Birmingham power crew Vicious Nature had the unenviable task of filling the “special guest” slot: but, the veterans – the band is made up of former members of Marshall Law and Cloven Hoof – set about doing so with gusto. Their thick, chunky sound is a mix between the classic British metal sound of their collective backgrounds and sub-thrash. The experience of the band definitely shines through in their easy professionalism – and especially vocalist Andy Pyke’s interaction with the crowd – and their tight, solid delivery. The politically-charged ‘System Of Disorder’ manages to encourage a two-man mosh pit and evokes as good a singalong as they’re going to get from this still surprisingly sparse crowd, while ‘Dream Stealer’ is classic British metal, very much in the vein of ’90s era Priest, while they save the best to last with the suitably rousing and fist-punching ‘Fight For Your Life’.
Things take a decidedly downward turn during the final changeover of the evening, as somehow a plastic pint glass of water is spilled all over Stormzone guitarist Steve Moore’s digital pedal board, and both he and the crew spend nearly 20 minutes trying to dry the equipment out: but, there’s an old adage that the show must go on, and so it does… albeit 20 minutes late – and, immediately, breaths are drawn throughout the room at the sight, not of SZ’s normal twin guitar attack, but a triple assault! In addition to their towering, dreadlocked new addition, Junior, doing his damnedest to hide behind the speaker stacks stage right, the lads have also re-united with original guitarist Steve ‘Doc’ Doherty to bring an extra oomph to this special homecoming show.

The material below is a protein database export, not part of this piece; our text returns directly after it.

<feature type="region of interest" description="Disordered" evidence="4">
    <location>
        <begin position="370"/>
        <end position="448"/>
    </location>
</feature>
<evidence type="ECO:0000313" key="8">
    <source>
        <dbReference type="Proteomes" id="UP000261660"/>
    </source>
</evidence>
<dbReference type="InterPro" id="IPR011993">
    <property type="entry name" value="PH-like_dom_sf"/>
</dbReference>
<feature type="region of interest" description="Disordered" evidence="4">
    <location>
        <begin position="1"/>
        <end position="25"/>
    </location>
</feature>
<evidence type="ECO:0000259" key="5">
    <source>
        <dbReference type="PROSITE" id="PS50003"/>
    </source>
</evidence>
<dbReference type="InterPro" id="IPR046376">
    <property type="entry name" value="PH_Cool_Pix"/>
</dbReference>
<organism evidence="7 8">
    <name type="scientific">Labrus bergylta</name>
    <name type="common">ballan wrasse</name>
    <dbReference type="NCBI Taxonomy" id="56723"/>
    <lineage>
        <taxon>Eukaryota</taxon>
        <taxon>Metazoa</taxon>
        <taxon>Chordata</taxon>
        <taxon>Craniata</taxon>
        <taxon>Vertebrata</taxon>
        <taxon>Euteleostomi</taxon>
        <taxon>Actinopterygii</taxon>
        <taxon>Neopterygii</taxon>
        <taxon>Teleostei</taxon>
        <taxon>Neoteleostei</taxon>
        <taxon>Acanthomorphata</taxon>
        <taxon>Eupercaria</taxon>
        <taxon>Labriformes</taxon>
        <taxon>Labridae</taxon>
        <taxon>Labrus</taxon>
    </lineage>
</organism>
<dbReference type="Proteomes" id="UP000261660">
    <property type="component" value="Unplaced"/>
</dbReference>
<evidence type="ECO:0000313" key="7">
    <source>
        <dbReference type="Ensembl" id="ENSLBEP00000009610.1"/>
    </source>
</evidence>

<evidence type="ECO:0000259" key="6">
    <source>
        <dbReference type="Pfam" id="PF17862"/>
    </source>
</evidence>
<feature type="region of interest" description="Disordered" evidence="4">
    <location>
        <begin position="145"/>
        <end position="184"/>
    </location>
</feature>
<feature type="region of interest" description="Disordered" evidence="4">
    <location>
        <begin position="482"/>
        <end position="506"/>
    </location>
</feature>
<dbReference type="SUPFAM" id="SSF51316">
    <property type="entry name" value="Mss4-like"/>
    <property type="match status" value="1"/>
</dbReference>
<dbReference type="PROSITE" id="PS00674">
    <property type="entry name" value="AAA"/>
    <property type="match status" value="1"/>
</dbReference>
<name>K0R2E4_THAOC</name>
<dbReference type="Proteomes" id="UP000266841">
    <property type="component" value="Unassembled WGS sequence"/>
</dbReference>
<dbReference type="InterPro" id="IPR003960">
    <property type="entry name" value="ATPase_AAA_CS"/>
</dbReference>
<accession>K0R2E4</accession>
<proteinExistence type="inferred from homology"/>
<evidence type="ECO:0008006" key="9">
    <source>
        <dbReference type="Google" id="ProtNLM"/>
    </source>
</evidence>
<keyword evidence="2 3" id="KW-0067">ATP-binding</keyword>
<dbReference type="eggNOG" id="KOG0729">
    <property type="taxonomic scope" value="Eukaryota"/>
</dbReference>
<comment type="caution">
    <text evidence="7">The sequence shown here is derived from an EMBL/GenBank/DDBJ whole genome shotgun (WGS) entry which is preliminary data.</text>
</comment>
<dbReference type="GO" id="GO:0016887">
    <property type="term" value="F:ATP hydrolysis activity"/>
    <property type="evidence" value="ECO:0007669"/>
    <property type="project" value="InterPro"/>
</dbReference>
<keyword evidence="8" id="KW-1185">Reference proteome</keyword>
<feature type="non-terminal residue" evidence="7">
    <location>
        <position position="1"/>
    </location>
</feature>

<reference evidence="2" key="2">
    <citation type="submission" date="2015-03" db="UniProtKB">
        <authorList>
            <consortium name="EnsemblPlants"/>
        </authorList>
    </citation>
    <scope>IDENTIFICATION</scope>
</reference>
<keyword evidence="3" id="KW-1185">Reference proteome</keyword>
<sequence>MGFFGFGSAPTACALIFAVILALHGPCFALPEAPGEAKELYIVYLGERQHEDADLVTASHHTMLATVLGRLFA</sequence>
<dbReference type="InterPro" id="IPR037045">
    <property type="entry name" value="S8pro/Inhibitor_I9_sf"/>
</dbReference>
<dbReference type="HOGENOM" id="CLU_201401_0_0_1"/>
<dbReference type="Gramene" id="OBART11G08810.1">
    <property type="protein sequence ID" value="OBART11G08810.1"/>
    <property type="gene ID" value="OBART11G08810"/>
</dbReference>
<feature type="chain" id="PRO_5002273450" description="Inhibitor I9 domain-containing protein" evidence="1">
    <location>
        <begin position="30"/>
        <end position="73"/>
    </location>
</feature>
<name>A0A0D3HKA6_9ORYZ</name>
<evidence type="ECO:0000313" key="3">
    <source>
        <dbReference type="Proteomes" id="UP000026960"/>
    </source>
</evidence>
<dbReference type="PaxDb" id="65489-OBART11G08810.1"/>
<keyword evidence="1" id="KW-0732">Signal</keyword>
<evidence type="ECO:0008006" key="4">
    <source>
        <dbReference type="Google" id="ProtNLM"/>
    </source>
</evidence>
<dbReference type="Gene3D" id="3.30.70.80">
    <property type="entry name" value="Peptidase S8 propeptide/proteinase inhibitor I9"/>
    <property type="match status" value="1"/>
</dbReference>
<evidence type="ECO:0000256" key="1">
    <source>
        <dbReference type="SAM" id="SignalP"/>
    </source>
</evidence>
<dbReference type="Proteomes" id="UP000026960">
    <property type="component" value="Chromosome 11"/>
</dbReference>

With wails of protesting feedback emanating from Moore’s soaked equipment, the band appropriately tear enthusiastically into ‘Bathsheba’, the opening track from ‘Seven Sins’, during which frontman Harv saunters majestically onto the stage, looking every inch like his idol Biff Byford, in mid-length trench coat and shades: hell, even his flowing locks are adopting a similarly white-ish hue!
With time now of the essence – the protracted delay means the band have to shave almost a third off their original 75 minute set list as the dreaded early Saturday curfew races ever closer – the band rip straight into ‘Another Rainy Night’ before plunging, briefly, into their back catalogue for ‘Three Kings’ and the Dave ‘Basher’ Bates led ‘The Pass Loning’ – a song which possesses one of the best drum intros ever – before Harv quickly introduces the band and gets on with the business in hand…
Moore is obviously still struggling with the singular, unchangeable tone of his instrument as the band revisit the new album on ‘You’re Not The Same’, but he battles on like the professional that he is, and the other two guitarists have more than stepped up to the mark in not only supporting but doing their best to upstage him. Doc in particular seems to enjoy being back in the spotlight, playing with a massive smile on his face and even trying to push Harv out of the way to grab his share of the stage front. It’s therefore appropriate that the penultimate song of the evening is the one for which he wrote the riff and which gave birth to one of the other characters central to the Stormzone mythos, ‘Death Dealer’, before the band finally bring the curtain down on this foreshortened but hugely enjoyable evening in traditional style with the roof-raising ‘The Legend Carries On’.
Stormzone are a band derided by many “purists” on the Belfast metal scene. Yes, they are what you might call ‘niche’ – and, yes, they do appeal to a certain demographic. And, yes, they are more popular outside their homeland. But, they do what they do with passion and commitment – and that was clear this evening.
- Photographs by The Dark Queen
- All content © PlanetMosh 2015